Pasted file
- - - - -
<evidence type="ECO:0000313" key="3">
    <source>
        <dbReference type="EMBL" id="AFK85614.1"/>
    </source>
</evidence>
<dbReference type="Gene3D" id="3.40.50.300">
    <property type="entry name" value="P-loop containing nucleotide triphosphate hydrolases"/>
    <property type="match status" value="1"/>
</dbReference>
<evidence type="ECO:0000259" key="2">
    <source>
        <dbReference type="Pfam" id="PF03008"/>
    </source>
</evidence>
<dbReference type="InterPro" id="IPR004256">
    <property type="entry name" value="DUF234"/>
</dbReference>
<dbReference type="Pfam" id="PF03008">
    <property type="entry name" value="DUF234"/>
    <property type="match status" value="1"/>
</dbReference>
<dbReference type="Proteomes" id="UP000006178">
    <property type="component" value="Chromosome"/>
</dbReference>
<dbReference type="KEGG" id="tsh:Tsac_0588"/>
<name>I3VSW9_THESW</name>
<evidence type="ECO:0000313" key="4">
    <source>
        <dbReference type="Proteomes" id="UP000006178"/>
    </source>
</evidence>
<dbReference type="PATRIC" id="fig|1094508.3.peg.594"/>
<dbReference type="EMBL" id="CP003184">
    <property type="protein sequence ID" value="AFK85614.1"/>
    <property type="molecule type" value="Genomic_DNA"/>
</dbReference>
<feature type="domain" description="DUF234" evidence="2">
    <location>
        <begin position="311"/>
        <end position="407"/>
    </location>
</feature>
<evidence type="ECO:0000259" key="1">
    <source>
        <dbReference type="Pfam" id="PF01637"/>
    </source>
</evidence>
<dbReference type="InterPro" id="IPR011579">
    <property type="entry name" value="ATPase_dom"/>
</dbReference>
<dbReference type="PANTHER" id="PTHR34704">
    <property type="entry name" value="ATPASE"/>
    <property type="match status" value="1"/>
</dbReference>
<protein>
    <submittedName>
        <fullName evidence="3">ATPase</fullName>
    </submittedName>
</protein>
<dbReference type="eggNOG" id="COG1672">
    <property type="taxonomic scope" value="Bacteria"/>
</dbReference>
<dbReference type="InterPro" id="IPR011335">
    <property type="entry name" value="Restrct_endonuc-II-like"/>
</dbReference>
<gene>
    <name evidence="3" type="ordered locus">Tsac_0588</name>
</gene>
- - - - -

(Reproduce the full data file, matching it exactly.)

<evidence type="ECO:0000313" key="3">
    <source>
        <dbReference type="EMBL" id="AFK85614.1"/>
    </source>
</evidence>
<dbReference type="Gene3D" id="3.40.50.300">
    <property type="entry name" value="P-loop containing nucleotide triphosphate hydrolases"/>
    <property type="match status" value="1"/>
</dbReference>
<evidence type="ECO:0000259" key="2">
    <source>
        <dbReference type="Pfam" id="PF03008"/>
    </source>
</evidence>
<dbReference type="InterPro" id="IPR004256">
    <property type="entry name" value="DUF234"/>
</dbReference>
<dbReference type="Pfam" id="PF03008">
    <property type="entry name" value="DUF234"/>
    <property type="match status" value="1"/>
</dbReference>
<dbReference type="Proteomes" id="UP000006178">
    <property type="component" value="Chromosome"/>
</dbReference>
<dbReference type="KEGG" id="tsh:Tsac_0588"/>
<name>I3VSW9_THESW</name>
<evidence type="ECO:0000313" key="4">
    <source>
        <dbReference type="Proteomes" id="UP000006178"/>
    </source>
</evidence>
<dbReference type="PATRIC" id="fig|1094508.3.peg.594"/>
<dbReference type="EMBL" id="CP003184">
    <property type="protein sequence ID" value="AFK85614.1"/>
    <property type="molecule type" value="Genomic_DNA"/>
</dbReference>
<feature type="domain" description="DUF234" evidence="2">
    <location>
        <begin position="311"/>
        <end position="407"/>
    </location>
</feature>
<evidence type="ECO:0000259" key="1">
    <source>
        <dbReference type="Pfam" id="PF01637"/>
    </source>
</evidence>
<dbReference type="InterPro" id="IPR011579">
    <property type="entry name" value="ATPase_dom"/>
</dbReference>
<dbReference type="PANTHER" id="PTHR34704">
    <property type="entry name" value="ATPASE"/>
    <property type="match status" value="1"/>
</dbReference>
<protein>
    <submittedName>
        <fullName evidence="3">ATPase</fullName>
    </submittedName>
</protein>
<dbReference type="eggNOG" id="COG1672">
    <property type="taxonomic scope" value="Bacteria"/>
</dbReference>
<dbReference type="InterPro" id="IPR011335">
    <property type="entry name" value="Restrct_endonuc-II-like"/>
</dbReference>
<gene>
    <name evidence="3" type="ordered locus">Tsac_0588</name>
</gene>